History, Evolution, and The Darwin Debate

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Review of The Rape of Troy: an evo-psych piece on Homeric Greece

May 21st, 2010 · No Comments

The Rape of Troy: Evolution, Violence, and the World of Homer [Paperback]
Gottschall Jonathan

Review: Archaic Greece, the Axial Age, and Darwinian confusions about history, May 21, 2010
By John C. Landon

I review this piece of evolutionary psychology dealing with Homeric Greece. It looks plausible on one level, but the question of the Greeks, thence the Aryan Indo-Europeans isn’t so simple, and the soon to arrive Axial Age shows us what real ‘evolution’ is about.

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This review is from: The Rape of Troy: Evolution, Violence, and the World of Homer (Paperback)
Applying evolutionary psychology to the world of the Greeks (evidently the Greeks of the Mycenaean or earlier ages) has a superficial plausibility in one direction, but the facts of history show us something extraordinary about the transition from Archaic Greece to its brief flowering in the Classical period: its correlation with the phenomenon of the Acial Age, which gives us a glimpse of ‘evolution in action’ on a stupendous scale, showing us a face of ‘evolution’ that is operative on the highest level of culture, including that of art and literature. What is the meaning of evolution in this context?
The problem here in this regard is that the ‘world of Homer’ is ambiguous: the actual world of Homer is precisely that of the Axial Age Greece with its spectacular creation of literatures, beginning with the redaction of the Homeric corpus, and climaxing in Greek tragedy. The creations of Homer are a part of this Axial Age phenomenon. This is not the world of ‘evolutionary psychology’ along Darwinian lines. Another problem with speaking of ‘evolution’ with the early Greeks is that the periods of time are compressed and the relation to the world of primordial Indo-Europeans is unclear. Could the culture of the early Greeks warriors be a late development after their separation from the Indo-European mainline, and how does any of this fit into the more general portrait of Aryan migrations?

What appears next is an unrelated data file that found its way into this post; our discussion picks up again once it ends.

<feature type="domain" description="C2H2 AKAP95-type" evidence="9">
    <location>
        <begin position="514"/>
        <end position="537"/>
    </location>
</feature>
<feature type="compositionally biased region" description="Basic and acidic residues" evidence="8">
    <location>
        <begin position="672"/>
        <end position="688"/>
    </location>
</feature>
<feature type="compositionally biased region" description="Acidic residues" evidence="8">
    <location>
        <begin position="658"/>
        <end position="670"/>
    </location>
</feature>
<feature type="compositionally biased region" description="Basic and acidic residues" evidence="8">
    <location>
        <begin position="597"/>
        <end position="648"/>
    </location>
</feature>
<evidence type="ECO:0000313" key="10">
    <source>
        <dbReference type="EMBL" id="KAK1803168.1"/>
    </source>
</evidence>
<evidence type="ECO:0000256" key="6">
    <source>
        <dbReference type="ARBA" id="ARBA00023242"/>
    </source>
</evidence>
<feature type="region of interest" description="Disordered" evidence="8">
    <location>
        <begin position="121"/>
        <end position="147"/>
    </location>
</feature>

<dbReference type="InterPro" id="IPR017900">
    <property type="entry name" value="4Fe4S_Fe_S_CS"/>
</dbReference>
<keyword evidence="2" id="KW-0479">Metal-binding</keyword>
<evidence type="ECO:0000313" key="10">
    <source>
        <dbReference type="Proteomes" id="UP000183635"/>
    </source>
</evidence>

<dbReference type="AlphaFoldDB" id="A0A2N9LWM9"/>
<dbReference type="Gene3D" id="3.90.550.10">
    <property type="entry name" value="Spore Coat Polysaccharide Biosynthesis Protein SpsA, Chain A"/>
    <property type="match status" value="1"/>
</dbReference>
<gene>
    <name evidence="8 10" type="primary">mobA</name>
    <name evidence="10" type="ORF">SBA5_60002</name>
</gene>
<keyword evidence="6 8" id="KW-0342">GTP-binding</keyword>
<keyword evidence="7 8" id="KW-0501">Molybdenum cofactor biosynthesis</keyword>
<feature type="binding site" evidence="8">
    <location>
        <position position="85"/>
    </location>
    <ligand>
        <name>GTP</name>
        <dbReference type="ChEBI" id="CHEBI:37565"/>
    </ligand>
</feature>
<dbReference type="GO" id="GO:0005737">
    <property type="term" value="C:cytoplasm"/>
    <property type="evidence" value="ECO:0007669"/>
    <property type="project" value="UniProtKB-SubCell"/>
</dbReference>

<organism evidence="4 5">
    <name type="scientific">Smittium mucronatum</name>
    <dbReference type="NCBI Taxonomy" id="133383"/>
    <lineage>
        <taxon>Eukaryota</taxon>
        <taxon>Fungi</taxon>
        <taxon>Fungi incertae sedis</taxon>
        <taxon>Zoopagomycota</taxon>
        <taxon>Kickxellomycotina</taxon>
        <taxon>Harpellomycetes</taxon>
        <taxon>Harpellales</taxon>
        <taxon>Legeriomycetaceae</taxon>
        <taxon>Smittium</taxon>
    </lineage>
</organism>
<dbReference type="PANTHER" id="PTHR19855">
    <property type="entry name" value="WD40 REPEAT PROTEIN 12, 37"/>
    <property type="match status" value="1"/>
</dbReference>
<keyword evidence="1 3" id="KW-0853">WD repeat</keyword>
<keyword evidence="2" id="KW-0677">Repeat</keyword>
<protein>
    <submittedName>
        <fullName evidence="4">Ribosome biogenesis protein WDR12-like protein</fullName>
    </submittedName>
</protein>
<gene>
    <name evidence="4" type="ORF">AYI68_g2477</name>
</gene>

In general it does not make sense to apply Darwinian explanations to world history, because we can see two levels at work, as in the perception of the Axial Age, and its more general pattern of dynamic macro-evolution behind the stream of ordinary history. In general Darwinism fails given the counterevidence of evolutionary dynamics behind history. The world of the violent Indo-Aryan Greeks was not ‘evolving’ in any real sense. Its contribution to world evolution occurs later, in the mainline of the Axial Age, when its fertile latencies flower into an remarkable set of cultural innovations.
The example of the spectacular rapid emergence of Classical Greece, in parallel with the other sectors of the Axial Age should induce caution with respect to reductionist explanations.

For more on Axial Age Greece, and theories of historical evolution cf. World History and the Eonic Effect: Civilization, Darwinism and Theories of Evolution, 3rd Edition

Tags: The Axial Age

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